I think I will be bringing the wee stove out more often in future.

    I had brought a wee gas camping stove with me, emulating what Glenn was doing out in Islay and I enjoyed something hot on the bank in the midday sun before trying my luck in slower water further downstream and though I might have had one wee knock, no fish here. The water was deeper here though so I extended my tippet to a third fly and on top dropper now I had a small CDC olive spider as there were quite a few small (pale wateries?) flies coming off warmed by the sun. So far the river was 3-2 up.

    Time for a move, I went back to the car and headed a few miles downstream.

    My first pick of location to fish was occupied, and so with my gear already set up, I trudged off further downstream. The second choice too, had three anglers in. I could see the one nearest to me was fishing for Salmon so would likely move off before long. The two further away I couldn’t tell. Back to a midpoint swim, I tried a few casts in what transpired to be very fast turbulent water and it wasn’t much fun. Then the two lower anglers passed by, heading away, with their spinning gear. Salmon angers too it seemed. I decided to move down, they might have done me a favour…whats the saying Salmon anglers walk on the water, Grayling anglers walk in the water? I reckoned all that salmon angling shuffling might have benefited the ladies of the stream.

    I entered a wee bit above the sole salmon fisher and started prospecting. Within a few casts, I had a small chip fish Grayling. Small but welcome and an equaliser. I then had a run of rotten luck. Hooking into three decent Grayling and failing to net any of them. The water here was fairly brisk beyond the middle of the river so the fish were exerting a fair pull as they kited round on their dorsal fins.The first loss I felt was probably my own fault, I gave it no line and tried to swing it around below me out of the current, and I suspect I pulled the hook from its soft mouth. The next I learned my lesson and let it take a few feet of line on the drag while I tried to get it in slower water. It was only a few feet from the rod tip and nearly level with me when just like that it was off again.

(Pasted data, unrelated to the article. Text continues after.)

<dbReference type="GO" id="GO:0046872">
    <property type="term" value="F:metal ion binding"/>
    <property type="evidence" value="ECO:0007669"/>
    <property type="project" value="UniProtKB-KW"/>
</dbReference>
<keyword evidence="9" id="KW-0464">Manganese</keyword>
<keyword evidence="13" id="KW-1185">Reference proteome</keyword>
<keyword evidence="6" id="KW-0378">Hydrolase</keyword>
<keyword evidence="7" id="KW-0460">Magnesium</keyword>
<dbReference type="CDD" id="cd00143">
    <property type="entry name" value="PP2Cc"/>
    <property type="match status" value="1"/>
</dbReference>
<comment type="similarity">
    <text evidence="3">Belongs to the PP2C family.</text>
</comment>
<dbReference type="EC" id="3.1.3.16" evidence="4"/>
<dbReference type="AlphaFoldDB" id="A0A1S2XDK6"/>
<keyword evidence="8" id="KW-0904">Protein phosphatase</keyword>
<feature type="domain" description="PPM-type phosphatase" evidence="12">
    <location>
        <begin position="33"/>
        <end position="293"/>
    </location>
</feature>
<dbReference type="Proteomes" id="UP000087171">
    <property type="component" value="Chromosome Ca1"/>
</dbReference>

A grayling from tehj Clyde

    Always a Lady

    The third had me almost inconsolable. This was a big fish. A fair thump then I saw it roll on the surface. It surfaced so fast I reckon it had to have taken the spider as at this point I really was doing nothing more than holding it on a tight line, I wasn’t pulling and the fish could have taken line easily. I then adjusted the drag keeping the rod out to the side and as it took 3-4 metres of line felt it was coming round nicely, letting the rod take the strain when it all went slack again. Gutted. I was close to just calling it a day but then my luck changed. 3-6 the river leads.

    Clyde Grayling

    Is there a bonnier fish than the Grayling?

    I was by now nearing the bottom of the glide and I took two nice Grayling in rapid succession. I retired to the bank as evening light began to fall on the river. Off with the spider on with a small caddis nymph pattern, the trusty red and green tags I reversed and changed bead colours but fundamentally kept the same patterns. Back half way up the glide I decided to run through again and immediately my change of tactics paid off with another Grayling. The equaliser 6-6. Then as I neared the end of the glide once more the late winner. Small but they all count!

    I was done. My shoulders ached though I maintain that the arthritis in my feet thanks me for the relief of standing in a cool river- I am so much less aware of them in waders and cold water it is bliss. A thoroughly enjoyable day on the river. I ended my day having an interesting chat with a chap who was trotting for Grayling and regaling me with many stories of the river and its politics, which no doubt you could fill several blog posts on!